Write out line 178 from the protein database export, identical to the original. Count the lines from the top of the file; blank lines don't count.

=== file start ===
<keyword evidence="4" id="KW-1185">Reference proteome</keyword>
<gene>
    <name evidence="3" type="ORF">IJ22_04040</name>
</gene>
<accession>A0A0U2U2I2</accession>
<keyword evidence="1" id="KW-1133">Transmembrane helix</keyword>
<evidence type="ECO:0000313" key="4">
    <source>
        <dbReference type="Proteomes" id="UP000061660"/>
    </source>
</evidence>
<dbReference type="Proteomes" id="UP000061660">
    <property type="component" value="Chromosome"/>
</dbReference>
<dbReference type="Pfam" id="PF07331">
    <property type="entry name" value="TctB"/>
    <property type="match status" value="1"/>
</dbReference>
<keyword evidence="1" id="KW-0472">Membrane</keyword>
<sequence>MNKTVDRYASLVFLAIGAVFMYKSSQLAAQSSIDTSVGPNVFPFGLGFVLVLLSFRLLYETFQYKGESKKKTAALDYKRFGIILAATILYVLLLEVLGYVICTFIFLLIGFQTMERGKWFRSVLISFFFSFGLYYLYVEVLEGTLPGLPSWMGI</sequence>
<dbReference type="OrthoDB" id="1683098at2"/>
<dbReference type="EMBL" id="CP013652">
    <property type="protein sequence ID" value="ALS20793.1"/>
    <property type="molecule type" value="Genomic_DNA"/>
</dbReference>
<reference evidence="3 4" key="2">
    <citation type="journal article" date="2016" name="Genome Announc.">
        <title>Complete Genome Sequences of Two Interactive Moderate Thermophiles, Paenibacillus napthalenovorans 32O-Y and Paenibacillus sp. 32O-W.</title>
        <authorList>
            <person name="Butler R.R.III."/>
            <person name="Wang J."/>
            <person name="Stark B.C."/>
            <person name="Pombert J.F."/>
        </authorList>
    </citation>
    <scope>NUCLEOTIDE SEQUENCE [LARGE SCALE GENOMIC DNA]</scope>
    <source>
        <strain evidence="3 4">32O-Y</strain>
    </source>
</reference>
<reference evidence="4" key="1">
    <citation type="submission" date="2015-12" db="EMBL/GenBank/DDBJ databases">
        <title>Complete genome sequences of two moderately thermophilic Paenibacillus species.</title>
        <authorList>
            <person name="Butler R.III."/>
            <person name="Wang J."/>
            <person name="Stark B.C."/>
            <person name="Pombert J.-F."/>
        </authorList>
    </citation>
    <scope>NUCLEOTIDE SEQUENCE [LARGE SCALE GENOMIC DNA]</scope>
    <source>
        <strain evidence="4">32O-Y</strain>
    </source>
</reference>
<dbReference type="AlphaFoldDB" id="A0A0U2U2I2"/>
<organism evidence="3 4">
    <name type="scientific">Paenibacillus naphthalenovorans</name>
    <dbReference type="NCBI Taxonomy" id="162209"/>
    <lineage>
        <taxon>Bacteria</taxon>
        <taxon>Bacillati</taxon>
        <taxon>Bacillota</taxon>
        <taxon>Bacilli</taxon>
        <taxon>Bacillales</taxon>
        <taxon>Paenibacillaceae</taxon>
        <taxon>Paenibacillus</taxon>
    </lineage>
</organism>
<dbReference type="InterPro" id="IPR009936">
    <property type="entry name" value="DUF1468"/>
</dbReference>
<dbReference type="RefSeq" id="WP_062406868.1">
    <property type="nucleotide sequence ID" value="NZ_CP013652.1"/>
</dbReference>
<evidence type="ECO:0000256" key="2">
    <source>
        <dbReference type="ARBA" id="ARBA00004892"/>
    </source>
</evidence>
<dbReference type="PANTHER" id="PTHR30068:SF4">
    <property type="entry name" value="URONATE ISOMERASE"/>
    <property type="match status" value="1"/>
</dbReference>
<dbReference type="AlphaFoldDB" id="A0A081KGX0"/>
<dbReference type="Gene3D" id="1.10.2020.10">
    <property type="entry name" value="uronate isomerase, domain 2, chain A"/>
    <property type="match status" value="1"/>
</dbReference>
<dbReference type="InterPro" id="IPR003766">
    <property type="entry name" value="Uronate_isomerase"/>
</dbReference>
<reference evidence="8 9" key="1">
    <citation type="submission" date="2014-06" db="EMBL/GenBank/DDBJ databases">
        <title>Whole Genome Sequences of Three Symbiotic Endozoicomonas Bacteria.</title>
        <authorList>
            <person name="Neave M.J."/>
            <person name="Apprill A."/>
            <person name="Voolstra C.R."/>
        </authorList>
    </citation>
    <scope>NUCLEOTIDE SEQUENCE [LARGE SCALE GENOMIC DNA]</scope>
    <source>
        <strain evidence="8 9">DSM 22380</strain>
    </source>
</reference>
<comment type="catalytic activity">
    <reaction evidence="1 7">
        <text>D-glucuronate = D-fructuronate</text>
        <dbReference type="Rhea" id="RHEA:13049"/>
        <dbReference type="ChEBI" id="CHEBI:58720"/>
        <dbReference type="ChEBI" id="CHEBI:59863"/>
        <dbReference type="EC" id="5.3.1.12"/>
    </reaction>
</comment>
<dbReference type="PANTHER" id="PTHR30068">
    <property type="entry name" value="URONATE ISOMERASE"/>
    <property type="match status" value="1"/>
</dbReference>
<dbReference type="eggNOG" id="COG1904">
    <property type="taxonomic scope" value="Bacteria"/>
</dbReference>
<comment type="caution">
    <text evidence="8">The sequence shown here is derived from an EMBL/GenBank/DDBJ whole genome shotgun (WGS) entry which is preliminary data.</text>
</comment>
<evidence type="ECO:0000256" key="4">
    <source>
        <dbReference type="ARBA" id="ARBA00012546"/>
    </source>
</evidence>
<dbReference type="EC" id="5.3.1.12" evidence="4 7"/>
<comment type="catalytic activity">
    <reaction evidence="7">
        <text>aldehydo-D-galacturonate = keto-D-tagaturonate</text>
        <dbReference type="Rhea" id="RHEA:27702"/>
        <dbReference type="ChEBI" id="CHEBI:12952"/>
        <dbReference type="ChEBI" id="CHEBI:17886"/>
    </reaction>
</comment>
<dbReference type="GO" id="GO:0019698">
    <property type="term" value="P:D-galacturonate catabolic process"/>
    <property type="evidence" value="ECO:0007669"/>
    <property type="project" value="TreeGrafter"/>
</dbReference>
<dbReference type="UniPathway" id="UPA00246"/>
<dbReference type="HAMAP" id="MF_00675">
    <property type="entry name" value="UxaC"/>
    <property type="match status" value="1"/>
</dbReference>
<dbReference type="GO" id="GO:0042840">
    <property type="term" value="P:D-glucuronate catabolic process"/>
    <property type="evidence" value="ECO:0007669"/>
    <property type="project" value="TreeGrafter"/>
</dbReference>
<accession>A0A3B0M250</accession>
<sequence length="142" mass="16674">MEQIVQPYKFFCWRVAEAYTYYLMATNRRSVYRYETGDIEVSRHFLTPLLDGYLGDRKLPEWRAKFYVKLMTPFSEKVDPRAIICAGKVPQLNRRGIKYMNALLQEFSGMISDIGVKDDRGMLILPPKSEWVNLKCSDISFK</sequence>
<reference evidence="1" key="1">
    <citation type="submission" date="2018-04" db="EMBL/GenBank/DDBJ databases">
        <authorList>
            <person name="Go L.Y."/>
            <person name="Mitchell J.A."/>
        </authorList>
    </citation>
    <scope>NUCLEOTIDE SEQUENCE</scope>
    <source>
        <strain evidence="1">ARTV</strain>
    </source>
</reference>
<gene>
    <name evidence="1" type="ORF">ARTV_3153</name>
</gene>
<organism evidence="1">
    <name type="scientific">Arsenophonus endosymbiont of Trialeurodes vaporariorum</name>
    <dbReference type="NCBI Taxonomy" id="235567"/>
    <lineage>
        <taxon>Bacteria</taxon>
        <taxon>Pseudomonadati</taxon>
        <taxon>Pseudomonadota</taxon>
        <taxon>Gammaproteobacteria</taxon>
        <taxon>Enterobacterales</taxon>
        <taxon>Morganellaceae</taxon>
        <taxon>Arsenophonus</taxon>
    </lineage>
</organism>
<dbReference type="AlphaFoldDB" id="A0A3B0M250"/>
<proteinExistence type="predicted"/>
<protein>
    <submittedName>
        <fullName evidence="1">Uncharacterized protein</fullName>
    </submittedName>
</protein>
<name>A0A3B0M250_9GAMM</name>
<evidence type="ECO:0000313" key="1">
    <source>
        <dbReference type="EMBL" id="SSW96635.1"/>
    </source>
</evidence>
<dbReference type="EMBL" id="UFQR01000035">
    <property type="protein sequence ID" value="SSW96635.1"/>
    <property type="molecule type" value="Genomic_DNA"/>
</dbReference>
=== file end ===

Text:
        <taxon>Pseudomonadota</taxon>